Instead, millennials started their own companies in record numbers, reviving Canadian entrepreneurship for the first time since the early 1980s. This wasn’t easy. Healthy competition is crucial for innovation, but it’s something Canada lacks in many sectors in favour of state-sponsored monopolies. From the telecom industry to airlines and alcohol, we create policy that entrenches and enriches the status quo. This not only makes it more difficult for new ventures to grow, it results in wage stagnation so pervasive the concept of a “raise” is a myth among many young professionals.
When COVID hit, millennials’ small businesses went on life support. In response, many provincial governments unfairly shuttered them while leaving big businesses open for record profits. Monopolistic corporations received billions in government subsidies on top of their usual government subsidies while most support for entrepreneurs came in the form of loans that had to be paid back.
Throughout this entire period, Canadian home prices soared to such levels that even the IMF became concerned. At first, Canada denied there was a problem and lectured millennials to save more and stop buying avocado toast. Then, they conceded there might be a problem, but said anyone concerned with foreign influence in the market was xenophobic. Finally, this month, MP Adam Vaughan, parliamentary secretary for housing, admitted Canada built a housing market that’s better for foreign investors than local buyers. However, after a year that saw house prices skyrocket by 30 to 40 per cent, he wouldn’t tolerate a drop of even 10 per cent.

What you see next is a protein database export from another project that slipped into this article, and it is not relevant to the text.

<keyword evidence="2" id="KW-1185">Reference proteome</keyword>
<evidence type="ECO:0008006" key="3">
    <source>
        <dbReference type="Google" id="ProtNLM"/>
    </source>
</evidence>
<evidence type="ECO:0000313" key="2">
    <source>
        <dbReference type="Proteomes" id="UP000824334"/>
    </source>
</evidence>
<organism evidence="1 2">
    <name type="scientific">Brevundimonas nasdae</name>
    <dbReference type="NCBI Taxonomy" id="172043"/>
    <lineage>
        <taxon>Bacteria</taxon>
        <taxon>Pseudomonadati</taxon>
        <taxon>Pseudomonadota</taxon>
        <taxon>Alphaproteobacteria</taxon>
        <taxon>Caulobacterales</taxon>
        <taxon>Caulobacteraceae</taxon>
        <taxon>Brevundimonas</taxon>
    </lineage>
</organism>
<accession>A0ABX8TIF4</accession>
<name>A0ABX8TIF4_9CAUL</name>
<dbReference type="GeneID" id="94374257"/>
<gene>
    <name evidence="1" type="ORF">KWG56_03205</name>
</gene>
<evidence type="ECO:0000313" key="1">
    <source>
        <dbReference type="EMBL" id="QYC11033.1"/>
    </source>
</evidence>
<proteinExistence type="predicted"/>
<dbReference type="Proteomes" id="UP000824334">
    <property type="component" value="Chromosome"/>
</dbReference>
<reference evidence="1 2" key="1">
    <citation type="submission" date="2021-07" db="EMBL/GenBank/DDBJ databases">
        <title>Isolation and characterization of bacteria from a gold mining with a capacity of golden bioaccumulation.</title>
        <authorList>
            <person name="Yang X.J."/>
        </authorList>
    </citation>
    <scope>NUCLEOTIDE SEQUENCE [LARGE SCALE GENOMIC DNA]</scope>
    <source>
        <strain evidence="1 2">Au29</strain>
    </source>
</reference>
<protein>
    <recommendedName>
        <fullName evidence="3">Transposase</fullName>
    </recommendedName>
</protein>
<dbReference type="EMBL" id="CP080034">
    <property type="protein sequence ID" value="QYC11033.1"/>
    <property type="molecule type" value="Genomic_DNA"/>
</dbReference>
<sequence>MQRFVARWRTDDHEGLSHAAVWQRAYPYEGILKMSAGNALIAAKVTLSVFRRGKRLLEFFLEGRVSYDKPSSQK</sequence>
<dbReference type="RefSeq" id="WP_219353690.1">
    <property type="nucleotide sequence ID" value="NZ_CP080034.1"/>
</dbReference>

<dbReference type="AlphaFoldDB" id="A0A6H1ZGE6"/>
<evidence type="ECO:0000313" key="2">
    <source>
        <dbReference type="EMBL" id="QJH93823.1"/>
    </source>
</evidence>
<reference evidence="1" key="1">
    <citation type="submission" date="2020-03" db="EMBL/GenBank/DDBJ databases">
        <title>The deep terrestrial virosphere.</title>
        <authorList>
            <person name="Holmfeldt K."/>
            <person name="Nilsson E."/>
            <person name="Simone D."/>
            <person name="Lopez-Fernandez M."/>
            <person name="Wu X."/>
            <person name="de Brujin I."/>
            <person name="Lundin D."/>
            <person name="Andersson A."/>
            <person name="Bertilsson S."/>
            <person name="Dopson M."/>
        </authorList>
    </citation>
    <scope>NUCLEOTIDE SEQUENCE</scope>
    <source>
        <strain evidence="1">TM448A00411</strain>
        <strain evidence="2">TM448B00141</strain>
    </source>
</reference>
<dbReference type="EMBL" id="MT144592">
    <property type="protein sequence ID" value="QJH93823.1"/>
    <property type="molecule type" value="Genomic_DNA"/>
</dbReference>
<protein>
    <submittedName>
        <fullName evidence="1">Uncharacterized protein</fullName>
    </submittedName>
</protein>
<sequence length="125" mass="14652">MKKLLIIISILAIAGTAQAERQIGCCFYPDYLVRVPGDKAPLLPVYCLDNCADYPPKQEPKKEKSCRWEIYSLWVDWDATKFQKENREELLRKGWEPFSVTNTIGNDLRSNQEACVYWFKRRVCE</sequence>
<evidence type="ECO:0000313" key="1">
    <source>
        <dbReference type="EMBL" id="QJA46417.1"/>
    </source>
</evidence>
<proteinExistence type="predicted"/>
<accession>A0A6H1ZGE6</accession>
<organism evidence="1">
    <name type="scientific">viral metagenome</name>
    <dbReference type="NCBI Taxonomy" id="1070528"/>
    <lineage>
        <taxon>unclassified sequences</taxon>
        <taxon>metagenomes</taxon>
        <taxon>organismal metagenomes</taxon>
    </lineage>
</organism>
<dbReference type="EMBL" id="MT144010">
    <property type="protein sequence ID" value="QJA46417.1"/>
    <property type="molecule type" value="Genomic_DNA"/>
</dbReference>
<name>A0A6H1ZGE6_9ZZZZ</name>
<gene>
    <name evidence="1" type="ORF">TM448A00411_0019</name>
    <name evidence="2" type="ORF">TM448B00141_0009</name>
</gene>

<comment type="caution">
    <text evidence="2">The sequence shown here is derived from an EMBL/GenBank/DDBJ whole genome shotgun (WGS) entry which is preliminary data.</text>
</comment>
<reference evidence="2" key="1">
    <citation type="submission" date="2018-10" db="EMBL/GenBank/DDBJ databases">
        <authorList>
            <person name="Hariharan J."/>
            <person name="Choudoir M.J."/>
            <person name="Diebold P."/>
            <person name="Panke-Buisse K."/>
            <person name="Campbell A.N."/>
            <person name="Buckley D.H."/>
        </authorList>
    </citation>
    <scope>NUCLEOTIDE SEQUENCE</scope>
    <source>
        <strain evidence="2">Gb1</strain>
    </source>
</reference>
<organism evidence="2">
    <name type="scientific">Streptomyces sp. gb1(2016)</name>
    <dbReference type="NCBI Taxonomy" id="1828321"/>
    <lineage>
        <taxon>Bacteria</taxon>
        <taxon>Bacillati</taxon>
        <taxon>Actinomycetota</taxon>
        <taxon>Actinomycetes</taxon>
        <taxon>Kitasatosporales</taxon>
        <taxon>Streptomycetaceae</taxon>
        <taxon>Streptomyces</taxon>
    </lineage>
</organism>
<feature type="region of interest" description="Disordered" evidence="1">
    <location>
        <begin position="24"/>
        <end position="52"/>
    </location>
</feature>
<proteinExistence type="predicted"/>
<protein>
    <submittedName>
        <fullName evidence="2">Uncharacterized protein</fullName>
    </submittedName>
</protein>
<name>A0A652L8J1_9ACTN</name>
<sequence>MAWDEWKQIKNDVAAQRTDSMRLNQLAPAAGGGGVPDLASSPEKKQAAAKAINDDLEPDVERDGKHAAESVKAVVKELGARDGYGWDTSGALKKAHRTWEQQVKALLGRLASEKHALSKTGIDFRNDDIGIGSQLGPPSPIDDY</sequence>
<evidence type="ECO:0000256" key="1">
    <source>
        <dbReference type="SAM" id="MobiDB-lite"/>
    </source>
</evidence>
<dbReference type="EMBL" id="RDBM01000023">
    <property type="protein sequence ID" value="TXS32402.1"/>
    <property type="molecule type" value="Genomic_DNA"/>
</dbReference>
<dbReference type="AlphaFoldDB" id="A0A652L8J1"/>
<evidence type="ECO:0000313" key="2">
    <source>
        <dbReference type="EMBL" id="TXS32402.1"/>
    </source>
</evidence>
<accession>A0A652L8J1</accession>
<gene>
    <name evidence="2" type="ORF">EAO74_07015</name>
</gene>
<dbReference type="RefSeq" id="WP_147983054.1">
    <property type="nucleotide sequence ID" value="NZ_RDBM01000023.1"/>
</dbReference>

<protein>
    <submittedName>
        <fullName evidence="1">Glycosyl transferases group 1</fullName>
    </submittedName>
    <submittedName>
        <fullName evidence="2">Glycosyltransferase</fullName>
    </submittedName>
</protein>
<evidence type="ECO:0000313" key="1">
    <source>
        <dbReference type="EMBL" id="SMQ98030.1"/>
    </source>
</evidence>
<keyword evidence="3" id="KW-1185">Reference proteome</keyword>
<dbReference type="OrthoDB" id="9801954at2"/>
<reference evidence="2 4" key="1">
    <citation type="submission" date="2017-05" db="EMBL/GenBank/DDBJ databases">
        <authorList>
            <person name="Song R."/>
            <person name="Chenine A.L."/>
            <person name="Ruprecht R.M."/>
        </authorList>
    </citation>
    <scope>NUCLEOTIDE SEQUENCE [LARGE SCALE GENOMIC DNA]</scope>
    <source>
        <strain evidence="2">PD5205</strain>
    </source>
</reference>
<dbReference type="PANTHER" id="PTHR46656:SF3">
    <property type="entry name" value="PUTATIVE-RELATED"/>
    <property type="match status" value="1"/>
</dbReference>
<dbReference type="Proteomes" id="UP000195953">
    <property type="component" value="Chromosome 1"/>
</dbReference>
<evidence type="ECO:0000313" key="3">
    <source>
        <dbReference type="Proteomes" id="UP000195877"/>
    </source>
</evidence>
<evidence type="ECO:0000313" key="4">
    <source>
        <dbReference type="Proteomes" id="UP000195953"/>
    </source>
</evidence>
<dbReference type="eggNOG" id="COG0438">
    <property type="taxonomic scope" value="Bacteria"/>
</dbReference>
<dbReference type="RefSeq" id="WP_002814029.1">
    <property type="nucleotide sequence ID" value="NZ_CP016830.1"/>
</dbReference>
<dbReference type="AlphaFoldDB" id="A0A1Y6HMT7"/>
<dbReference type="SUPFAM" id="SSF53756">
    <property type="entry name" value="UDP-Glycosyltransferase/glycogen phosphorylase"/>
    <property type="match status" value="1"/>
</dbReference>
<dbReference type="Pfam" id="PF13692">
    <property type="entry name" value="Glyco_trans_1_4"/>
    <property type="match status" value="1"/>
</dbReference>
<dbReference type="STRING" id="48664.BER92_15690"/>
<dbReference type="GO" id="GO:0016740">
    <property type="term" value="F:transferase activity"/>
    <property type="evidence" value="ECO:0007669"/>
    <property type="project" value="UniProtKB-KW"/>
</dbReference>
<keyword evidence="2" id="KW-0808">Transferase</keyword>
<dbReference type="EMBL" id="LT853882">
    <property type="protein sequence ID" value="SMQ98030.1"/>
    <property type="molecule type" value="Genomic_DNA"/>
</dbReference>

This commitment to preserve overinflated boomer assets to the detriment of everyone else was followed by a federal budget that all but ignored the housing crisis. You know what the federal budget did include though? Huge increases for spending on boomers, already the wealthiest generation in history. By 2025, the price tag to support seniors’ retirements will be almost triple that of the proposed new child care plan. This new money isn’t even aimed at low-income boomers; it’s a blanket generational handout.
It’s clear Canadian millennials are in a toxic relationship with their own country. Sure, sometimes things don’t work out. The best laid plans can fail. However, the dismal state of millennial life in Canada isn’t because “things just didn’t work out.” They’re victims of predatory policy, not circumstance.
Stop artificially propping up house prices. Stop pushing policies that favour foreign investors over young Canadian workers. Stop giving giant subsidies to monopolistic corporations that stymie innovation, entrepreneurial spirit, and wage growth (then turn around and lay young workers off). Stop reckless spending that’s tantamount to intergenerational theft, committing millennials and Gen Z to paying off debt for decades to come.
Millennials may get a bad rep for not “adulting,” but it’s boomers who are being coddled by government overreach. If Canada wants a bright future, it needs to stop feasting on its young and give them the freedom to succeed.